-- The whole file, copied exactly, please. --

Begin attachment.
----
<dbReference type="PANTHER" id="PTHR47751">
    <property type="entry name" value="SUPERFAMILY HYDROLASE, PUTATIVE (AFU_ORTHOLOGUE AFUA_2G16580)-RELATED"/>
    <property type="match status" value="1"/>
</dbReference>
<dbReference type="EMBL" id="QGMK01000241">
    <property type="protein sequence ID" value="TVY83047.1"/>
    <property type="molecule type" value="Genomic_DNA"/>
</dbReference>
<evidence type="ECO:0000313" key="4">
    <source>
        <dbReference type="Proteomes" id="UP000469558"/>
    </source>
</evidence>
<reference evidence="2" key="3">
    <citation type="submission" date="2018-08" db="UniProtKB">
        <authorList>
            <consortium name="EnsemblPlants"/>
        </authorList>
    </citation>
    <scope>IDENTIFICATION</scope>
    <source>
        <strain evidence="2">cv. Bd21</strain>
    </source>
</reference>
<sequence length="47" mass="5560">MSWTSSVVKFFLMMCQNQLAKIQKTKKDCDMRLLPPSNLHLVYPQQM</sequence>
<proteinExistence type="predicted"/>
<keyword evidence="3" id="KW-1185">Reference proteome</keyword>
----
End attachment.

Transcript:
<dbReference type="PANTHER" id="PTHR47751">
    <property type="entry name" value="SUPERFAMILY HYDROLASE, PUTATIVE (AFU_ORTHOLOGUE AFUA_2G16580)-RELATED"/>
    <property type="match status" value="1"/>
</dbReference>
<dbReference type="EMBL" id="QGMK01000241">
    <property type="protein sequence ID" value="TVY83047.1"/>
    <property type="molecule type" value="Genomic_DNA"/>
</dbReference>
<evidence type="ECO:0000313" key="4">
    <source>
        <dbReference type="Proteomes" id="UP000469558"/>
    </source>
</evidence>
<reference evidence="2" key="3">
    <citation type="submission" date="2018-08" db="UniProtKB">
        <authorList>
            <consortium name="EnsemblPlants"/>
        </authorList>
    </citation>
    <scope>IDENTIFICATION</scope>
    <source>
        <strain evidence="2">cv. Bd21</strain>
    </source>
</reference>
<sequence length="47" mass="5560">MSWTSSVVKFFLMMCQNQLAKIQKTKKDCDMRLLPPSNLHLVYPQQM</sequence>
<proteinExistence type="predicted"/>
<keyword evidence="3" id="KW-1185">Reference proteome</keyword>